Health News Review

St. Mary's Glacier

The pearl I experienced in person was the 14th annual Rocky Mountain Workshop on Evidence-Based Health Care, held last week in Steamboat Springs, Colorado.  It was the most intensive training in the evaluation of evidence that I’ve participated in.  The organizers planned excellent plenary sessions on topics such as bias in research and making policy decisions based on research.  And for several hours each day, participants broke up into small group sessions.  I was assigned to a lively group:

  • Andrew D. Oxman, MD, MSc
    Workshop Co‐Director
    Director, Informed Choice Research Department
    Norwegian Knowledge Centre for the Health Services
  • Virginia Moyer, MD, MPH
    Chair, US Preventive Services Task Force
    Professor, Pediatrics
    University of Texas, Baylor College of Medicine
  • James B. Becker, MD
    Physician Director
    West Virginia Offices of the Insurance Commissioner
  • Christopher Koller
    Health Insurance Commissioner
    State of Rhode Island
  • Josh Morse, MPH
    Program Director, Health Technology Assessment Program
    Health Care Authority, State of Washington
  • Sheeba Ibidunni, MHSA
    Medicaid Policy Specialist, Medicaid Benefits Management
    Colorado Department of Health Care Policy & Financing
  • Miriam Falco
    Managing Editor, CNN Medical News
  • Sean Swint
    Executive Editor, Editorial, WebMD
  • Eve Harris
    Freelance writer, blogger, contributor to KQED “State of Health” blog
  • Sarah Rosenbaum, PhD
    Designer and researcher, communications unit, Norwegian Knowledge Centre for the Health Services
  • Lynne Fox, AMLS, MA, AHIP
    Health Sciences Library
    University of Colorado Denver

There was no time during that week to blog or assign story reviews, but here are some of the pearls I wanted to draw attention to from a busy week on health and health care issues in the media:

  • Aftermath of the Aurora, Colorado movie theater shootings and journalism about the tragedy:

The rate of early prostate cancers among older Americans dropped suddenly following a change in screening advice from government-backed experts in 2008, new research shows.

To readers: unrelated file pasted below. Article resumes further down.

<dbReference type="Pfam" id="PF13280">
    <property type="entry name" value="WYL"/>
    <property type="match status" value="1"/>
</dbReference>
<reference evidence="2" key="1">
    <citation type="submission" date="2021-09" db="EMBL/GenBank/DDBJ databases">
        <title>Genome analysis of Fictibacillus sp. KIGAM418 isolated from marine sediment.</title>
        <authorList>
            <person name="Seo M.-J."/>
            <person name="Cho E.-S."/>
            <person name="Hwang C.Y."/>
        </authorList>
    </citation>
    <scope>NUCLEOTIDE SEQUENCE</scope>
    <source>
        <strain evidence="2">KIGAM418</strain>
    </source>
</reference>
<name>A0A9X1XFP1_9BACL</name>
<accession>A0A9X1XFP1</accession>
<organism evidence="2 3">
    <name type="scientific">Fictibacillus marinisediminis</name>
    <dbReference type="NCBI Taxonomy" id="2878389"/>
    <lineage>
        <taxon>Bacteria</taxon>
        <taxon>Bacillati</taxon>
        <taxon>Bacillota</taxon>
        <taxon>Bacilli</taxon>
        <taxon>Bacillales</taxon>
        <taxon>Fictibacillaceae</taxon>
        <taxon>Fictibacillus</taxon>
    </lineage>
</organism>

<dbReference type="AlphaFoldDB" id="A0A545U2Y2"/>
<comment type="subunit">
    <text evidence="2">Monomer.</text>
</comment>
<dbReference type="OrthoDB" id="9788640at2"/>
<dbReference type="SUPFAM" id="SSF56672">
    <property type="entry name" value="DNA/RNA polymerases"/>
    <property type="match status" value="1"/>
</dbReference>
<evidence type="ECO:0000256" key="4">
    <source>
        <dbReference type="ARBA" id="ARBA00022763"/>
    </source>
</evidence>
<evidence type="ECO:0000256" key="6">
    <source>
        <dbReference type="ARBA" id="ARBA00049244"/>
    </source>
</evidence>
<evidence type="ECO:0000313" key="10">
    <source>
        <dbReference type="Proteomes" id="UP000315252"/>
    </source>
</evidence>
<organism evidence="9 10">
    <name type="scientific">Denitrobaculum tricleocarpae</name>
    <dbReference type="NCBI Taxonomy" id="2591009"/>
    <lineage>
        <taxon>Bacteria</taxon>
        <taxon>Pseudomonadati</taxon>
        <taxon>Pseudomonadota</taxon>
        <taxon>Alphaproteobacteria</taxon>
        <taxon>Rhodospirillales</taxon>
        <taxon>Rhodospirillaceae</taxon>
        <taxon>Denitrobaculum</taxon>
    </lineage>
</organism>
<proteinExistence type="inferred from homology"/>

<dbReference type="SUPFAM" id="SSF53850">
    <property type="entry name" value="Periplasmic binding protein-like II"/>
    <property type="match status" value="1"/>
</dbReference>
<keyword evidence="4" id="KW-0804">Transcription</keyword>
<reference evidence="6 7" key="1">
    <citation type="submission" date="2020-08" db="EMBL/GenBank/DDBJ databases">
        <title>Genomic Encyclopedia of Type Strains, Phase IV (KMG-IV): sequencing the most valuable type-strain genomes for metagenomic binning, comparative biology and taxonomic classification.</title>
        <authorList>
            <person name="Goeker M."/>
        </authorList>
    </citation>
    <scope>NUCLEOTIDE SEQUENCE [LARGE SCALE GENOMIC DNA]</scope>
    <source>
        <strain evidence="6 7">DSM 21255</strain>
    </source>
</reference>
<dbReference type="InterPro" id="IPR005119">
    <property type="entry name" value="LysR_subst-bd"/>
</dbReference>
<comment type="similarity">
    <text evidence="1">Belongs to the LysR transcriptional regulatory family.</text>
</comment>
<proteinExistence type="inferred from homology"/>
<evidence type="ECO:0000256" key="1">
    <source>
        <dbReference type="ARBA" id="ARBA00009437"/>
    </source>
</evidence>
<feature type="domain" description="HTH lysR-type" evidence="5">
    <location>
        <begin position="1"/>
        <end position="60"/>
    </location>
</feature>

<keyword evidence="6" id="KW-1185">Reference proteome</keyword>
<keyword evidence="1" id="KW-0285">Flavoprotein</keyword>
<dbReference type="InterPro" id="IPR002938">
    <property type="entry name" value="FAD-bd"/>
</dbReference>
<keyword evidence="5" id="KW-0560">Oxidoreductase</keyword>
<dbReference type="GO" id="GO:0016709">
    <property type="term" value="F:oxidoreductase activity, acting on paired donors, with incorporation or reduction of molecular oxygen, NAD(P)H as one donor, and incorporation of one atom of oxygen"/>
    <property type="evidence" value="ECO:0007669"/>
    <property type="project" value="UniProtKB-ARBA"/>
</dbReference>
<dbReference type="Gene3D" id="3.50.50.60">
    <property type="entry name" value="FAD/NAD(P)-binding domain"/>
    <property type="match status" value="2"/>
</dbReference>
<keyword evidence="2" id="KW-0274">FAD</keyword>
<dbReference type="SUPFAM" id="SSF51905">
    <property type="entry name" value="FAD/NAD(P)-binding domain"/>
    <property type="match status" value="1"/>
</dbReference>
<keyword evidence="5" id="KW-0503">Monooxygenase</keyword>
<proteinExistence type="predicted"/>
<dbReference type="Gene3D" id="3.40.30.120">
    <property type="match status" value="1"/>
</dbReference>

The findings are another sign that the tide could be turning against routine prostate cancer screening, which a growing number of medical groups worry could do more harm than good. …

The Archives of Internal Medicine, which published (the) results, welcomed the findings in a note entitled “Time to Stop Screening for Prostate Cancer.”

“Given that the harms of screening… outweigh the benefits for younger men as well,” editor Dr. Mitchell Katz wrote, “we hope to see a similar decrease in early prostate cancer incidence in young men.”

Would constant checking for disease be reassuring, or would it interfere with the actual business of living? The empowerment of patients with information, where possible from appropriate physical tests, is to be encouraged: but striving after a technology-driven, purely biomedical model of perfect physical health is no form of empowerment at all.

  • News coverage of the innovative shared decision-making program at UC-San Francisco:
    • Eve Harris on the KQED “State of Health” blog wrote: “What Do Engaged Patients Do?“  She not only featured the UCSF program, but profiled a woman who received a diagnosis of ductal carcinoma in situ (DCIS) and who chose active surveillance rather than immediate aggressive intervention rather than bilateral prophylactic mastectomy as some had recommended for her.

While a greater number of physicians in more diverse settings are now engaged in pharmaceutical research than were 20 years ago, our data have potentially troubling implications for drug development. We found that the private-sector physicians interviewed identify primarily with the business rather than the science of contract research. In addition, our findings indicate that the private-sector PIs aligned their sense of research ethics with industry—ensuring the responsible conduct of research—rather than foregrounding the interests of research participants. Because these private-sector PIs are largely motivated by financial gain as opposed to making a contribution to science, we suggest that the professional identity of private-sector PIs may inadvertently offer pharmaceutical companies the ability to exert more control over their proprietary information and clinical trial data.

More from the Land of Oz than you might want to know

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